New York-based dietician Marissa Meshulam tells Yahoo Life that the biggest danger is in the influence that this moment will have on impressionable audiences, especially those who don't have access to the same resources as the star.
"Many young girls will read this and try to do the same exact thing. Kardashian is an idol to many and there are so many people who would do anything she says in the hopes to look more like her. The issue is most of us cannot survive off just protein and veggies," she says. "Restrictive diets tend to backfire and can actually create disordered eating patterns and obsession down the line. What is also not mentioned here is that Kardashian’s access is very different than your average person. She has support 24/7, which makes going on a plan like this a lot different."
The motivation behind the diet being simply to fit into a garment is another message in opposition to the body positive and body neutral messaging of today.
"My mind immediately goes to young girls and teenagers. Those developing and experiencing changes with their bodies that might be happening faster than they can accept yet. If extreme weight loss measures for the sake of fashion are being, not only glamorized, but listed in detail, you’ve just armed these young women with the most dangerous tools to navigate their budding future of body acceptance," model and designer Candice Huffine explains. "Media has been connecting worth to dress size for far too long now and in a time when mental health awareness and inclusion are the number one goal, we cannot ever stop thinking about the effect a three-week diet regimen for an event has on a freshman sitting in class right now dreaming about prom."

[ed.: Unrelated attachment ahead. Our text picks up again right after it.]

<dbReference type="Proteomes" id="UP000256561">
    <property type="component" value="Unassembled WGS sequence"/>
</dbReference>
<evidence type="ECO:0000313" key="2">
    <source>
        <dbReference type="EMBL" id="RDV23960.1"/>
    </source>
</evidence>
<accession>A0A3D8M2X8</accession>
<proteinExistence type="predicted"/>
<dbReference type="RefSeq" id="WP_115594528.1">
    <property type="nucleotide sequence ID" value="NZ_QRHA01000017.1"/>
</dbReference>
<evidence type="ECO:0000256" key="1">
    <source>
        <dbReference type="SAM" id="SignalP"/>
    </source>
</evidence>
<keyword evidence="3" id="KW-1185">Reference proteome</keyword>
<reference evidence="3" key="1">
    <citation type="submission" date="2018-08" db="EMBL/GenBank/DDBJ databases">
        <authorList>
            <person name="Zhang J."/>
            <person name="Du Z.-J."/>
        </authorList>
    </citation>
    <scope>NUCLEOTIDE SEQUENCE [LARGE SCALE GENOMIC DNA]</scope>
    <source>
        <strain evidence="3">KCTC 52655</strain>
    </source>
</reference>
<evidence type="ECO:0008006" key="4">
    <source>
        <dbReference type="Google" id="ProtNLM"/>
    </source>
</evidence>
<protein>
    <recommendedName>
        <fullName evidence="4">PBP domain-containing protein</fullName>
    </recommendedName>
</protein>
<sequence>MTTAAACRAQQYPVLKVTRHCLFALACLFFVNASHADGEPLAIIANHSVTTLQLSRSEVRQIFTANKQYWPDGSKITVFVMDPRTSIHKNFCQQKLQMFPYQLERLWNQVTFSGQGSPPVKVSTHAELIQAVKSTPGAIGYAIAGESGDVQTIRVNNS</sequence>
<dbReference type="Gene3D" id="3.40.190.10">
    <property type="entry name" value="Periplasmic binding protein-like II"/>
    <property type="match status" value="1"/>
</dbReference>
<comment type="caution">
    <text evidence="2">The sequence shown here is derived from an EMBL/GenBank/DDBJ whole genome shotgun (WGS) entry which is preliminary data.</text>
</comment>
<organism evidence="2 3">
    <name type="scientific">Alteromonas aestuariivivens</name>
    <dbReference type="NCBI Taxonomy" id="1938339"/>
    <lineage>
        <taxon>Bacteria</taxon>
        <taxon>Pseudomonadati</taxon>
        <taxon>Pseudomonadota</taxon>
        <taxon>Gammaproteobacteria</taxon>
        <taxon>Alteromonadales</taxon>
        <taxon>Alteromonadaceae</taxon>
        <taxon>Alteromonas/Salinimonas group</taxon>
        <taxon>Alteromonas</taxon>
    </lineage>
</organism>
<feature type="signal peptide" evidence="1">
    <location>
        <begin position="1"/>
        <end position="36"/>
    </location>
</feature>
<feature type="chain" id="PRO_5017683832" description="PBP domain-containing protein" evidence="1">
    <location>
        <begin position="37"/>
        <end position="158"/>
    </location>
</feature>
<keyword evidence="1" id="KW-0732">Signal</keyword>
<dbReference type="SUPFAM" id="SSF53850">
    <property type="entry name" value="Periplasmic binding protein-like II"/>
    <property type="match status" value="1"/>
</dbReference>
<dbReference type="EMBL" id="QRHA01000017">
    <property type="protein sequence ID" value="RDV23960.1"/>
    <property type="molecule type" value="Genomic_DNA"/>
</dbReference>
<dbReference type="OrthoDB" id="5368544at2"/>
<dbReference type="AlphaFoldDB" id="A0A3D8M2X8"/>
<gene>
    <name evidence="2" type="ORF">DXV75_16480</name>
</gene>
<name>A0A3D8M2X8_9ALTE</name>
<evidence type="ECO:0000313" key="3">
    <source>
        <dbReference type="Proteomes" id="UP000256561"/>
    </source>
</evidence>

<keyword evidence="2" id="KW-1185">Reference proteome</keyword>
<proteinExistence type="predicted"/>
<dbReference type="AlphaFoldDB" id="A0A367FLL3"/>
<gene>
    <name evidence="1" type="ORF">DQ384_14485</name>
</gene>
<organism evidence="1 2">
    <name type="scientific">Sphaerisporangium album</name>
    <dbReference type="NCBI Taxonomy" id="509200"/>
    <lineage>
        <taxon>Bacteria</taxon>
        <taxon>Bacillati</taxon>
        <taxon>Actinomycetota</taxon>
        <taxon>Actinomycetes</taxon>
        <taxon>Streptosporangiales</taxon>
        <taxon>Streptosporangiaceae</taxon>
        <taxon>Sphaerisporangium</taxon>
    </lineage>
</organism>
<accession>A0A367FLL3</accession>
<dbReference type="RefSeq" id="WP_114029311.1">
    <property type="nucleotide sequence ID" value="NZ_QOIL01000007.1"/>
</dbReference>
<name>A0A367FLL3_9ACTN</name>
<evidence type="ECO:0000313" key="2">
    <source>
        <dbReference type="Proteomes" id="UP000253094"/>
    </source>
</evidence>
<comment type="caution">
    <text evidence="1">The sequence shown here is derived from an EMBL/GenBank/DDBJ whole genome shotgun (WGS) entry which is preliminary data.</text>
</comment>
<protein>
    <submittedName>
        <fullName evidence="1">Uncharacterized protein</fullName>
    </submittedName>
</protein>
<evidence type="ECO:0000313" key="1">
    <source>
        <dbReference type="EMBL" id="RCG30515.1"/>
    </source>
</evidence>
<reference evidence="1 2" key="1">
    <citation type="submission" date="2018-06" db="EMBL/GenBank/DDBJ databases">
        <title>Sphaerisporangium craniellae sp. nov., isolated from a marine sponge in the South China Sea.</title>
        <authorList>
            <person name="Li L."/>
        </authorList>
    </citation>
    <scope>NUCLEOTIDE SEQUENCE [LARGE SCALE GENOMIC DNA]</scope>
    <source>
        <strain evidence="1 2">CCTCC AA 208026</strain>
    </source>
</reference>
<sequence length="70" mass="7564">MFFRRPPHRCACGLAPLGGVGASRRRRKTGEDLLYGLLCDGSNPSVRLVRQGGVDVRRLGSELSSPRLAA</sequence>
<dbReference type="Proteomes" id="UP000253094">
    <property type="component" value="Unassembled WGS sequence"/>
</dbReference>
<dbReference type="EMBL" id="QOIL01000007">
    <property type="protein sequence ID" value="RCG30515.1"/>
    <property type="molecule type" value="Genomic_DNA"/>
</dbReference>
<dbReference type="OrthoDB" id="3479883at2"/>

Frankly put, Brenna says, "It's not worth it, it's not OK and we don't need people to become more obsessed about their bodies."
When it comes to Kardashian's bodily autonomy, experts say it's important to acknowledge that she has the right to do what she wants with her body. However, she has a responsibility to be conscious of how she presents that in the public eye as a result of her power.
"While there’s nothing wrong with wanting to lose weight, it’s the complete disregard of her influence over millions of people, especially young people, that’s concerning. She’s a woman with an immense amount of power and it’s sad that she’s more focused on using that power to glamorize disordered eating than anything else," body confidence advocate Brynta Ponn adds. "While Kim is an accomplished woman I’d love to just remind people that this is not success nor should it be the type of behavior we look up to. There’s no shame in sizing up in clothing."
If you or someone you know is struggling with body image or eating concerns, NEDA’s toll-free, confidential helpline is available to help by phone (800-931-2237) and click-to-chat message. Crisis support is also available via text message by texting ‘NEDA’ to 741741.